Rolling out change has traditionally involved employees receiving ample doses of motivational messages along with frequent prompts nudging people to accept change. Human resource departments lead many change management programmes, and while they play a prominent role in these processes, they are increasingly supported by electronic communications. One can observe the rise of worktech as an integral part of the change-delivery process, accompanied by algorithm-based automated interventions. This augurs well with a generation of young workers – that is, millennials and Gen Z – who would rather choose from multiple options in a worktech app than be subjected to change-related motivational talk. AI-driven worktech tools have the ability to decipher user behaviour and electronically deliver customised choices and flexibility options to users. Cleverly written algorithms in such tools can bring ease of use and relatability, making change adoption smooth.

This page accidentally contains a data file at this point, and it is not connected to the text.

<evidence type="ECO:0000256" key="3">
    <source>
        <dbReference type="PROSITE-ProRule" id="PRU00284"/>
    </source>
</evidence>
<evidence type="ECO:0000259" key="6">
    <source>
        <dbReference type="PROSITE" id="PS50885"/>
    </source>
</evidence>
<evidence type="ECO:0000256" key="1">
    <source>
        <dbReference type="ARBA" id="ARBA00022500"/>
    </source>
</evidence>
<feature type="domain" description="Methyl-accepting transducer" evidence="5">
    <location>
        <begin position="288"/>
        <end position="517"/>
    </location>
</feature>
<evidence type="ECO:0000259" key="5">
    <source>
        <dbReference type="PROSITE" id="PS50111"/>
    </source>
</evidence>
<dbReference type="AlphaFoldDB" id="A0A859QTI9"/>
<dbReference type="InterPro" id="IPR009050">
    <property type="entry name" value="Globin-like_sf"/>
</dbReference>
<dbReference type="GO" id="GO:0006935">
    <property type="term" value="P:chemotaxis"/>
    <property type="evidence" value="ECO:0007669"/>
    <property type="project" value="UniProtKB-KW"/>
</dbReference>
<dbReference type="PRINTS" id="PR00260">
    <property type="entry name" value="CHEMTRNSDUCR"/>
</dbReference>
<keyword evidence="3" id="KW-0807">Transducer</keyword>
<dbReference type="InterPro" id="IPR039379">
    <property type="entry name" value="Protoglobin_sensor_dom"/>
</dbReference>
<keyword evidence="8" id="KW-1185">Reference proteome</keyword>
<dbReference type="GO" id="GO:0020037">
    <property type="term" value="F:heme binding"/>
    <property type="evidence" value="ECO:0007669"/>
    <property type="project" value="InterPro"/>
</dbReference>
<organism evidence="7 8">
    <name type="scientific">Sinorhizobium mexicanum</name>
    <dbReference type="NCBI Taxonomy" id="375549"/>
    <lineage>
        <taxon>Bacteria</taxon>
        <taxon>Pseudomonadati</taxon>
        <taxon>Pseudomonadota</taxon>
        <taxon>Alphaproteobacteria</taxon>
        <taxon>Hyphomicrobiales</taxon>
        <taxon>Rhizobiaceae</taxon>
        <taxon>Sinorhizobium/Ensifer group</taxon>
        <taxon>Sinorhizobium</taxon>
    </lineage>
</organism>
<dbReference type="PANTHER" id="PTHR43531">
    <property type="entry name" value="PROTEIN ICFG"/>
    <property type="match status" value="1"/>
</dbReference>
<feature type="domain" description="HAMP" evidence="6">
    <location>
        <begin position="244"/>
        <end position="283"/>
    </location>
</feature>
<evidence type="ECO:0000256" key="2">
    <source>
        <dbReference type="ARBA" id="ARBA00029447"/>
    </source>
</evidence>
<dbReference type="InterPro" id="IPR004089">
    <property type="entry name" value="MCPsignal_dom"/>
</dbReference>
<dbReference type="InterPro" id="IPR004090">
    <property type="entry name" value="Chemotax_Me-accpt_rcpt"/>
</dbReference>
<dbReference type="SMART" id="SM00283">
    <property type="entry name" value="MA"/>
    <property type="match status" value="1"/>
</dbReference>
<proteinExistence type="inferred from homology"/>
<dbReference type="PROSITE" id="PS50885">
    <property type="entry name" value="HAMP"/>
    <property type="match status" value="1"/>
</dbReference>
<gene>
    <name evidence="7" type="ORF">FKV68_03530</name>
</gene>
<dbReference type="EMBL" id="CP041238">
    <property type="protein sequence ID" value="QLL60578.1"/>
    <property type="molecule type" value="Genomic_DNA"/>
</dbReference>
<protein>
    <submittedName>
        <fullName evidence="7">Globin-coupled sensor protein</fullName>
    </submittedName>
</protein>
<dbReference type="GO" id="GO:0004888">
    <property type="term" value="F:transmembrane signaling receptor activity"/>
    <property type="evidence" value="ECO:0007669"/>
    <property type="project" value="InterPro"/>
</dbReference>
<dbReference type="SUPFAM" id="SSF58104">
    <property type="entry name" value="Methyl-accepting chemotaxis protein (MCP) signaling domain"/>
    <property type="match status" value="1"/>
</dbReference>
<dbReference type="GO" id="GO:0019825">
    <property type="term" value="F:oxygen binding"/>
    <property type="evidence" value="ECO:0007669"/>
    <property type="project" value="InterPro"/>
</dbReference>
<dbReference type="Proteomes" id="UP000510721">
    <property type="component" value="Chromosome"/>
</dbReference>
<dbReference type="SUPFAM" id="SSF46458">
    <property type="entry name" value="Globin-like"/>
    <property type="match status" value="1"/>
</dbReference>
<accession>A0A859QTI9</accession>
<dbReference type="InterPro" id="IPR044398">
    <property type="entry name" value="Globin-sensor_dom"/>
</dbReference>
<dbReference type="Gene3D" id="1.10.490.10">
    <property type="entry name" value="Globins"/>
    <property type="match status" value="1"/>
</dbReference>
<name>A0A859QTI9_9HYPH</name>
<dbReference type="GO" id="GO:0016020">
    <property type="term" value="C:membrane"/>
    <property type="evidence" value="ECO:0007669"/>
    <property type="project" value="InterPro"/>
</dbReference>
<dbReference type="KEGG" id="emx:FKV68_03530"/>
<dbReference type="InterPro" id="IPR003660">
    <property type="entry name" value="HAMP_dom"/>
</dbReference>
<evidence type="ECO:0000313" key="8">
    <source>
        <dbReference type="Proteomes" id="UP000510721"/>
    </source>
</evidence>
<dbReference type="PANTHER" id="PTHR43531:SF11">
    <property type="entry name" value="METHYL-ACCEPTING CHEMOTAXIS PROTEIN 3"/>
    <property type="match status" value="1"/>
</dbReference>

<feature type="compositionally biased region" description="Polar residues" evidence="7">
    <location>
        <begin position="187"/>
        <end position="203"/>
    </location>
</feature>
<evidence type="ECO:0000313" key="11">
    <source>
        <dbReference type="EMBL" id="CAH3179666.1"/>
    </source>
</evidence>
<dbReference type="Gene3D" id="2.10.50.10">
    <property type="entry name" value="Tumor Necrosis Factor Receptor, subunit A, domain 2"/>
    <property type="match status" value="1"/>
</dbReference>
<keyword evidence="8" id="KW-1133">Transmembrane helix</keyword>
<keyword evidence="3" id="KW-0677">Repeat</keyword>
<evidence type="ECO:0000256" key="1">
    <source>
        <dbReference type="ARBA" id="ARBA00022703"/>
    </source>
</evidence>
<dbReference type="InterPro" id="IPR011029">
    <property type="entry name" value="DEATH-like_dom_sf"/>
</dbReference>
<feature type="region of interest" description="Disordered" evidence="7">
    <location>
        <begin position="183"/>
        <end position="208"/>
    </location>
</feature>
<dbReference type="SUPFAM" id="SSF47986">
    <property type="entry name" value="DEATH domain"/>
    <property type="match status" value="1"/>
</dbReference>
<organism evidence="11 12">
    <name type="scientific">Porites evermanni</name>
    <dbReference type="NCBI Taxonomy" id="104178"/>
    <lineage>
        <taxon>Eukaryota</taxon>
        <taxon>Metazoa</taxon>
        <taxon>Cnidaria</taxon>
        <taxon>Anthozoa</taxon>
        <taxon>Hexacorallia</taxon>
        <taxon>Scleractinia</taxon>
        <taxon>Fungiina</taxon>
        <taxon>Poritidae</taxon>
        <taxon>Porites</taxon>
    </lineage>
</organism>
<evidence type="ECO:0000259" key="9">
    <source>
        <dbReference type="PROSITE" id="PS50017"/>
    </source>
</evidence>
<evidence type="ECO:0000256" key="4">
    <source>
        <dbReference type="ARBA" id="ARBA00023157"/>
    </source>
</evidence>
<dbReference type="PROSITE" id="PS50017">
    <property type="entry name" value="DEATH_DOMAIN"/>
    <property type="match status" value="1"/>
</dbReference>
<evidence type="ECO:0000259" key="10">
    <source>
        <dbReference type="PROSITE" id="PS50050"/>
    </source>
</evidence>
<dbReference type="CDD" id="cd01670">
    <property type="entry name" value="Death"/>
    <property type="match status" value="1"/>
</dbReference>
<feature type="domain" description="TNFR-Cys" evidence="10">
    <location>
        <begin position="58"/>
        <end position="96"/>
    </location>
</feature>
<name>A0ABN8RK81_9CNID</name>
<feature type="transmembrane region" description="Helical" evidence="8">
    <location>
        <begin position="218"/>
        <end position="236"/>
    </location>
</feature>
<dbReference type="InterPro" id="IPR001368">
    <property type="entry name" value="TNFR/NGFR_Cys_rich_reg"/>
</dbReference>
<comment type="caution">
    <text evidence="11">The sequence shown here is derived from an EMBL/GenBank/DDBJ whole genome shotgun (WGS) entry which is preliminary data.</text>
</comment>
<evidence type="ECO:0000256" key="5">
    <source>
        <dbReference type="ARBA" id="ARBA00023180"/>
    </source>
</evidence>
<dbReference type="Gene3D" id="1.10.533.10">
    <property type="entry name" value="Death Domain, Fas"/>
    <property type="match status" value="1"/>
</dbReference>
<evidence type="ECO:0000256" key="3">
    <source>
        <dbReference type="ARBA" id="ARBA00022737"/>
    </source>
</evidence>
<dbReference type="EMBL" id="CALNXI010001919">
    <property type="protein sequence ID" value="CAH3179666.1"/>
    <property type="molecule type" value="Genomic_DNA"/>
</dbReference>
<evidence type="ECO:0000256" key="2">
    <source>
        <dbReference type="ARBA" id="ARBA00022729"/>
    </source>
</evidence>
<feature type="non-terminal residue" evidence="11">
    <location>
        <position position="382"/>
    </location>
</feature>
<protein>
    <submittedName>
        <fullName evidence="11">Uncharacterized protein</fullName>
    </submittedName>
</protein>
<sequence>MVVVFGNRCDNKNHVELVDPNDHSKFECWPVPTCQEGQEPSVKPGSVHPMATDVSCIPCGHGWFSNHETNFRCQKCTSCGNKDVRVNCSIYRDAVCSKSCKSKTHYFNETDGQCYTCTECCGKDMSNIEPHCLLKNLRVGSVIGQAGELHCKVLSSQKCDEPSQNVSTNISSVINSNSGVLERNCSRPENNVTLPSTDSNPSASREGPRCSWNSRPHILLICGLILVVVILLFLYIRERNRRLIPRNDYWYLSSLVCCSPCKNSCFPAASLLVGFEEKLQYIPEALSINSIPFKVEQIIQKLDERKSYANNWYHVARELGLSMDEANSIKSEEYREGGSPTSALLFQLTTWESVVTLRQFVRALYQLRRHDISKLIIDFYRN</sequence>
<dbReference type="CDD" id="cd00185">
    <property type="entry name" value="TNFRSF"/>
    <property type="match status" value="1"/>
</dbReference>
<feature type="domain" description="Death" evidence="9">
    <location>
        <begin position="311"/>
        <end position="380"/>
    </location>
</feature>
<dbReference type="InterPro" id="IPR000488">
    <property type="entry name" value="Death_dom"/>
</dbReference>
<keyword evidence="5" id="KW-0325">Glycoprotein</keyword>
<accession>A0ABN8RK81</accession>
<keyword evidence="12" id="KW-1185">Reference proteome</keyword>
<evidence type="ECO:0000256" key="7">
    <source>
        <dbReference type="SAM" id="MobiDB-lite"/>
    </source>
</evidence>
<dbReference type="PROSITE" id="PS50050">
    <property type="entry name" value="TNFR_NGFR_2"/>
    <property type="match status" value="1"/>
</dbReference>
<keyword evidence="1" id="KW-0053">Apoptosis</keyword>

Let us look at the evolution of worktech.

Most decisions in organisations have to be justified financially. The two biggest costs in running an office-based organisation are the staff and the physical infrastructure. Both these costs are impacted when it comes to offering employees choices, as described in the previous chapters. Fortunately, these costs can be influenced.

Before we make suggestions about ways to control costs, it is important to note that costs can be broadly categorised under two headings:

  1. Work inefficiency: Productivity is lost when employees either do the wrong thing or they do the right thing in the wrong way. In hybrid work, a lot of inefficiencies can creep in due to irregular work patterns.

  2. Office infrastructure inefficiency: With employees working in places away from traditional offices and cubicles, time and money are lost as they don’t always have the right tools with them. Moreover, employees are no longer glued to a workspace for eight hours every working day. In such a scenario, the office space may be inefficiently used.

Worktech is fast evolving to tackle issues around work and office infrastructure inefficiencies.

Integrating the parts

Hybrid work is going through an evolution as we write. This is fuelling the evolution of worktech, and a need to integrate the various parts is slowly emerging to address inefficiencies. Early signs of integration are seen under three broad categories: